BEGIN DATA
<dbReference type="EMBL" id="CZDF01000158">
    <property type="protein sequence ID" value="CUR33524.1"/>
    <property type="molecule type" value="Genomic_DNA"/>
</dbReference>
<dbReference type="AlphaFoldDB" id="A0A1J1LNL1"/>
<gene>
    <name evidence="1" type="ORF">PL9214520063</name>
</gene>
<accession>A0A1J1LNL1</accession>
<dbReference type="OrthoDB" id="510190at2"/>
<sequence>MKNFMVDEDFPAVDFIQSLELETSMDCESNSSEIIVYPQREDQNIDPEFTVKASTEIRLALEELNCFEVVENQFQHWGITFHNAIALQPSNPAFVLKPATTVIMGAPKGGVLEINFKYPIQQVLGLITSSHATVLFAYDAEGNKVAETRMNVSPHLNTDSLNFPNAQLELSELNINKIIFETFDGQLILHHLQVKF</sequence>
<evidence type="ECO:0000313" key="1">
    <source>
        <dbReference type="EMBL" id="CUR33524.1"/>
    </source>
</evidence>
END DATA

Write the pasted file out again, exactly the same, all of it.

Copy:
<dbReference type="EMBL" id="CZDF01000158">
    <property type="protein sequence ID" value="CUR33524.1"/>
    <property type="molecule type" value="Genomic_DNA"/>
</dbReference>
<dbReference type="AlphaFoldDB" id="A0A1J1LNL1"/>
<gene>
    <name evidence="1" type="ORF">PL9214520063</name>
</gene>
<accession>A0A1J1LNL1</accession>
<dbReference type="OrthoDB" id="510190at2"/>
<sequence>MKNFMVDEDFPAVDFIQSLELETSMDCESNSSEIIVYPQREDQNIDPEFTVKASTEIRLALEELNCFEVVENQFQHWGITFHNAIALQPSNPAFVLKPATTVIMGAPKGGVLEINFKYPIQQVLGLITSSHATVLFAYDAEGNKVAETRMNVSPHLNTDSLNFPNAQLELSELNINKIIFETFDGQLILHHLQVKF</sequence>
<evidence type="ECO:0000313" key="1">
    <source>
        <dbReference type="EMBL" id="CUR33524.1"/>
    </source>
</evidence>